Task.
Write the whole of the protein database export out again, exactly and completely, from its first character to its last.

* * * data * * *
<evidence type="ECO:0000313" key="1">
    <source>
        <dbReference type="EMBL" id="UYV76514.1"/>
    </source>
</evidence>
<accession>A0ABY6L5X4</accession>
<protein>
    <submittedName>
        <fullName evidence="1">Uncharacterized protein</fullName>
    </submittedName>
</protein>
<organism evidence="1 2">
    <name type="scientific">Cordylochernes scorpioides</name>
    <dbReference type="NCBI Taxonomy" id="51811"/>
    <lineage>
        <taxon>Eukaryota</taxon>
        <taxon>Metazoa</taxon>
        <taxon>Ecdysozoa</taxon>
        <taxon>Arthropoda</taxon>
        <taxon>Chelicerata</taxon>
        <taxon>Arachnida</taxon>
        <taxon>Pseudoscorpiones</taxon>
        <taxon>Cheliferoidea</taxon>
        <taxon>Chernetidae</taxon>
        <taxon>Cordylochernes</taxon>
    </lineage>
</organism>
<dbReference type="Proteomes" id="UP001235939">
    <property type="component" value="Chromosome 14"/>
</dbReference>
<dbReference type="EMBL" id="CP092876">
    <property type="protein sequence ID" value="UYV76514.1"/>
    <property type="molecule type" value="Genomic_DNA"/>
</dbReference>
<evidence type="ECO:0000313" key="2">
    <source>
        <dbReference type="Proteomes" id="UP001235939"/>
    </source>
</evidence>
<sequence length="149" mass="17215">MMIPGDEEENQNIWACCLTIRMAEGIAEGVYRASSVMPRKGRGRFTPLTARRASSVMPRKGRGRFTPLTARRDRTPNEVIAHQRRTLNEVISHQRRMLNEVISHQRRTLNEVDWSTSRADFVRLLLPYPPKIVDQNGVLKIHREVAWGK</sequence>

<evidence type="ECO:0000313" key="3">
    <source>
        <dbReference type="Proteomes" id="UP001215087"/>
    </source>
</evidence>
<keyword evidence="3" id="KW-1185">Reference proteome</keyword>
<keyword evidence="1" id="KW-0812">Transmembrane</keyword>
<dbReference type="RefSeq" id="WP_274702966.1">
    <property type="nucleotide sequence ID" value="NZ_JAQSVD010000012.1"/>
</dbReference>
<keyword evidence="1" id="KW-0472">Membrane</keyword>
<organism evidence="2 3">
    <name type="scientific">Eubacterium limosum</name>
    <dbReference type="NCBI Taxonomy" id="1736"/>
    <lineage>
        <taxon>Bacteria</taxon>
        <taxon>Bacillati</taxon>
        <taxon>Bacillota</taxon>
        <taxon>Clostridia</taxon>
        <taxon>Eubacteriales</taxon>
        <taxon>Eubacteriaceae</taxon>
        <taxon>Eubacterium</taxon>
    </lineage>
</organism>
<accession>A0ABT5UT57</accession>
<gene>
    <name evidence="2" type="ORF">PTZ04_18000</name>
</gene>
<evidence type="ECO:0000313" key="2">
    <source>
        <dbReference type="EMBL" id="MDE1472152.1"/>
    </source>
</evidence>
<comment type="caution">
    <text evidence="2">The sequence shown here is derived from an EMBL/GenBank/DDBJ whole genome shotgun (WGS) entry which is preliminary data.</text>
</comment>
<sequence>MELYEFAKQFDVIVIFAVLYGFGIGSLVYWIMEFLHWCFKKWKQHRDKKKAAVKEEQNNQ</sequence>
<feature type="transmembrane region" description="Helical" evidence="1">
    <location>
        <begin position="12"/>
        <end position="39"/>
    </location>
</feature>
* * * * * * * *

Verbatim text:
<evidence type="ECO:0000313" key="1">
    <source>
        <dbReference type="EMBL" id="UYV76514.1"/>
    </source>
</evidence>
<accession>A0ABY6L5X4</accession>
<protein>
    <submittedName>
        <fullName evidence="1">Uncharacterized protein</fullName>
    </submittedName>
</protein>
<organism evidence="1 2">
    <name type="scientific">Cordylochernes scorpioides</name>
    <dbReference type="NCBI Taxonomy" id="51811"/>
    <lineage>
        <taxon>Eukaryota</taxon>
        <taxon>Metazoa</taxon>
        <taxon>Ecdysozoa</taxon>
        <taxon>Arthropoda</taxon>
        <taxon>Chelicerata</taxon>
        <taxon>Arachnida</taxon>
        <taxon>Pseudoscorpiones</taxon>
        <taxon>Cheliferoidea</taxon>
        <taxon>Chernetidae</taxon>
        <taxon>Cordylochernes</taxon>
    </lineage>
</organism>
<dbReference type="Proteomes" id="UP001235939">
    <property type="component" value="Chromosome 14"/>
</dbReference>
<dbReference type="EMBL" id="CP092876">
    <property type="protein sequence ID" value="UYV76514.1"/>
    <property type="molecule type" value="Genomic_DNA"/>
</dbReference>
<evidence type="ECO:0000313" key="2">
    <source>
        <dbReference type="Proteomes" id="UP001235939"/>
    </source>
</evidence>
<sequence length="149" mass="17215">MMIPGDEEENQNIWACCLTIRMAEGIAEGVYRASSVMPRKGRGRFTPLTARRASSVMPRKGRGRFTPLTARRDRTPNEVIAHQRRTLNEVISHQRRMLNEVISHQRRTLNEVDWSTSRADFVRLLLPYPPKIVDQNGVLKIHREVAWGK</sequence>

<evidence type="ECO:0000313" key="3">
    <source>
        <dbReference type="Proteomes" id="UP001215087"/>
    </source>
</evidence>
<keyword evidence="3" id="KW-1185">Reference proteome</keyword>
<keyword evidence="1" id="KW-0812">Transmembrane</keyword>
<dbReference type="RefSeq" id="WP_274702966.1">
    <property type="nucleotide sequence ID" value="NZ_JAQSVD010000012.1"/>
</dbReference>
<keyword evidence="1" id="KW-0472">Membrane</keyword>
<organism evidence="2 3">
    <name type="scientific">Eubacterium limosum</name>
    <dbReference type="NCBI Taxonomy" id="1736"/>
    <lineage>
        <taxon>Bacteria</taxon>
        <taxon>Bacillati</taxon>
        <taxon>Bacillota</taxon>
        <taxon>Clostridia</taxon>
        <taxon>Eubacteriales</taxon>
        <taxon>Eubacteriaceae</taxon>
        <taxon>Eubacterium</taxon>
    </lineage>
</organism>
<accession>A0ABT5UT57</accession>
<gene>
    <name evidence="2" type="ORF">PTZ04_18000</name>
</gene>
<evidence type="ECO:0000313" key="2">
    <source>
        <dbReference type="EMBL" id="MDE1472152.1"/>
    </source>
</evidence>
<comment type="caution">
    <text evidence="2">The sequence shown here is derived from an EMBL/GenBank/DDBJ whole genome shotgun (WGS) entry which is preliminary data.</text>
</comment>
<sequence>MELYEFAKQFDVIVIFAVLYGFGIGSLVYWIMEFLHWCFKKWKQHRDKKKAAVKEEQNNQ</sequence>
<feature type="transmembrane region" description="Helical" evidence="1">
    <location>
        <begin position="12"/>
        <end position="39"/>
    </location>
</feature>